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MSE Grad Student, David Shahin, Receives Award for Diamond Tech Research

MSE Grad Student, David Shahin, Receives Award for Diamond Tech Research

Photo courtesy of Patrick Stanley.
Photo courtesy of Patrick Stanley.

David Shahin, a Ph.D. student in the Department of Materials Science and Engineering (MSE) at the University of Maryland (UMD), took the 2nd Best Student Presentation Award at the Materials Research Society (MRS) Fall 2017 Meeting. Shahin offered his oral presentation, entitled, “Radiation Hardness of Hydrogen-Terminated Diamond Transistor and Diode Structures,” at the Diamond Electronics, Sensors, and Biotechnology Symposium in Boston, MA, on November 29th.  The four-day symposium covered a variety of diamond topics including fundamental diamond material studies; power and RF devices; and biological, chemical and electrical sensing.

MRS meetings – offered in the Spring and Fall – serve as a stage for the “examination and dissemination of current and emerging materials research.”  Thousands of researchers from all disciplines converge at these events to exchange information, network and contribute to the advancement of materials science research.

To that end, Shahin and his advisor, MSE Professor Aris Christou, offered up their latest research on diamond electronics.

“My research with Professor Christou is developing novel processing and devices for wide and ultra-wide band-gap semiconductors,” Shahin stated. “These materials – such as gallium nitride and diamond – have band-gaps between 3-5 times larger than that of silicon, which allows us to make electronics that withstand extreme voltages, operating frequencies, temperatures and other conditions that would be impossible for normal silicon devices.”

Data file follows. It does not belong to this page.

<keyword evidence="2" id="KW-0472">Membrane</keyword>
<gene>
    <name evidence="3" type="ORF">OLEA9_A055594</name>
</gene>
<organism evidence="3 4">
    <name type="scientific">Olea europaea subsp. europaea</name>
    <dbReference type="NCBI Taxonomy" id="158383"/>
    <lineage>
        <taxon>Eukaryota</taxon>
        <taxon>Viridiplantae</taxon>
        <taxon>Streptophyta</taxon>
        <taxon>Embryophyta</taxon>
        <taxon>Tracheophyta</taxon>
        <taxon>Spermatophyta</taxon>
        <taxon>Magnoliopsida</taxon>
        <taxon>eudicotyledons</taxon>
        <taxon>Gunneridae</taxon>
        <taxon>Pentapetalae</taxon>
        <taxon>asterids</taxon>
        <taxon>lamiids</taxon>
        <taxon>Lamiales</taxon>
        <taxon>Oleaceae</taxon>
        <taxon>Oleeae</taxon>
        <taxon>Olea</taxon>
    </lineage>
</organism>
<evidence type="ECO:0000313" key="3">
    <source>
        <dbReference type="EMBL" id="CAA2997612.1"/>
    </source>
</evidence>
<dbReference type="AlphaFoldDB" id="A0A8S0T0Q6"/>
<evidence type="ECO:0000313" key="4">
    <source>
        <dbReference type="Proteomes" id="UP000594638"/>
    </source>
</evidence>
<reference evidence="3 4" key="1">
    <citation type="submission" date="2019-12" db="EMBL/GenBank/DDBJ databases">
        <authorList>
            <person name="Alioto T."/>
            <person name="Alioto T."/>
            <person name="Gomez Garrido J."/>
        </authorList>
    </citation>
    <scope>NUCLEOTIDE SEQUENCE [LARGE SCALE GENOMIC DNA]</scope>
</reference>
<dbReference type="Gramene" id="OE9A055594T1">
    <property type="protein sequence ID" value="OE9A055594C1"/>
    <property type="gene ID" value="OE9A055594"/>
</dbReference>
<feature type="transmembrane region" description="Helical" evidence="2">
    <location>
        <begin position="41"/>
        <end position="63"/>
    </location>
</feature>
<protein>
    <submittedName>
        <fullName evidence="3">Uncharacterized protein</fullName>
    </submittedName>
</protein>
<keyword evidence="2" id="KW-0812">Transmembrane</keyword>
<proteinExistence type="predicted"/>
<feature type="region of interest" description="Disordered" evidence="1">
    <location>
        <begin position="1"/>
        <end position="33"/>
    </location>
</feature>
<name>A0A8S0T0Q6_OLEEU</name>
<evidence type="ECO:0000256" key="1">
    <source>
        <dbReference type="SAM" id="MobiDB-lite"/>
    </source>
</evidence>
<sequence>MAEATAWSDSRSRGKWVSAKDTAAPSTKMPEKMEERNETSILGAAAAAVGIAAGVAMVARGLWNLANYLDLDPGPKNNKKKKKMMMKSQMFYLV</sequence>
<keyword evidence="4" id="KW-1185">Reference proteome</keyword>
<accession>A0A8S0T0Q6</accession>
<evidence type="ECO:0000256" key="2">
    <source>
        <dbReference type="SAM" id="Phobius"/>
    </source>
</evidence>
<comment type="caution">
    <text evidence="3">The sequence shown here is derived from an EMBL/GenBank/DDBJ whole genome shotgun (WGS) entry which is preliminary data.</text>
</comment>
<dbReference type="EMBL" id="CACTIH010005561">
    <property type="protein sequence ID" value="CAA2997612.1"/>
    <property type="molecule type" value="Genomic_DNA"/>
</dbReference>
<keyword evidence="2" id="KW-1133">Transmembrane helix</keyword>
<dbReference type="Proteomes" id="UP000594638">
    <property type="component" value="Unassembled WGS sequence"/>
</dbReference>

Diamond transistors are still a relatively young technology, but ultra-fast wireless communications, electric vehicle drivetrains, power grid and renewable energy management, and space power systems are just a few examples that could benefit from this technology.

“We use high quality single crystal diamond plates as a substrate to manufacture our devices on,” Shahin continued. “Diamond itself is an excellent electrical insulator, so we have to use special processes to create useful conductivity. We put the diamonds into hydrogen plasma at 700 degrees Celsius, which forms a layer of carbon-hydrogen bonds on the surface that we use to create a two-dimensional carrier channel near the surface. Then we fabricate our transistors, diodes and other test structures on top of this conducting channel.”

Another aspect of this technology that Christou’s group is studying is how resistant ‘diamond devices’ are to damage from various types of radiation.

“Radiation damage becomes a major concern for devices used, for example, in spaceflight systems and counter-WMD technologies,” Shahin explained. “Diamond is known to be extremely resistant to radiation damage, but we are one of the only research groups in the world to investigate how actual working diamond transistors and devices are affected by a variety of radiation types.”

To understand these effects, the group irradiates their devices using the University of Maryland Radiation Facilities and observes how the devices change, from both a materials and a device operation perspective.

Shahin indicated that the group seeks to use this information to develop models for how the structures degrade, where the weak points are, and how to implement new materials and device designs to combat these effects.  “Early results shown at the MRS conference suggest that these devices may actually improve electrically, rather than degrade, under certain high radiation conditions,” he said.

Indeed, “this unique result combines radiation science with semiconductor devices to achieve a breakthrough in power electronics,” said Dr. Christou. “Diamond transistors will allow high efficiency wind and solar energy to become cheaper and more readily available. New applications in automobiles, and even in the home, could soon come to fruition.”

Additional contributors to this research include Kiran Kovi, Matthew Yung, Yizhou Lu, Alexander Yuan, Aaron Auerbach, Aayush Thapa, Ilya Ponomarev and James Butler. This work by the Christou research group is funded by the Defense Threat Reduction Agency (DTRA) and the National Science Foundation (NSF).

Related media:

Prof. Christou Leads Research of Diamond Electronics - UMD/MSE, Dec. 2016

December 11, 2017


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